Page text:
The First Mennonite Church in Vineland Ontario is the oldest organized Mennonite congregation in Canada. In 1786 Mennonites began migrating from Pennsylvania to Canada. Some Mennonites were undoubtedly motivated by concerns about religious freedom in the newly formed United States. Others came because good farmland was becoming scarce in Pennsylvania, and opportunities for land were plentiful in Upper Canada (Ontario).
Mennonites came to the area of the Twenty Mile Creek in Niagara starting in 1786. In 1801 this congregation was formed, meeting at a log building also used as a schoolhouse. This first church building was erected on the farm of Jacob Moyer, and the present church is still located on what used to be part of the Moyer farm. The church was known as the “Meyer meeting house” (later anglicized to Moyer). The church officially changed its name in 1955 to “The First Mennonite, Vineland”. There have been four different church buildings on this site, built in 1801, 1810, 1897, with the current building being built in 1962. A major renovation of the building was done in 2000.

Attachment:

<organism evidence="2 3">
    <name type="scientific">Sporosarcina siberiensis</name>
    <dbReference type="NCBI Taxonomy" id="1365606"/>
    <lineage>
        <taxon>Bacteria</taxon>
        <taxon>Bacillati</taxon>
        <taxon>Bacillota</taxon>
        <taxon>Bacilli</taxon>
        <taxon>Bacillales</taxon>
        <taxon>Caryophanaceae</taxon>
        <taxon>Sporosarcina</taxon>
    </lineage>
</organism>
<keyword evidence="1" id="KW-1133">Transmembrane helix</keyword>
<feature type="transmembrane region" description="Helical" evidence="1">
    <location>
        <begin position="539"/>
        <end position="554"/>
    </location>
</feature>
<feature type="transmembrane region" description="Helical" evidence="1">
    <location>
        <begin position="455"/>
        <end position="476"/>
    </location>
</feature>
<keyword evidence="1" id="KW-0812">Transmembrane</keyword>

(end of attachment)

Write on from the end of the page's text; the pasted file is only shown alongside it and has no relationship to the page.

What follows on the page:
The early settlers spoke German, and this language was used in worship until the 1890’s. Differences over worship practices resulted in a number of church splits in the 1800’s, with members from The Moyer Church beginning and joining other congregations in the area.
In 1986 Mennonites in Canada celebrated a bicentennial of their arrival in this country, and this occasion was commemorated by a monument that is located just outside of the church. There is a historical stonewall cemetery located next to the church as well, where many of the early pioneers are buried.
For more information about what Mennonites believe, see our Confession of Faith.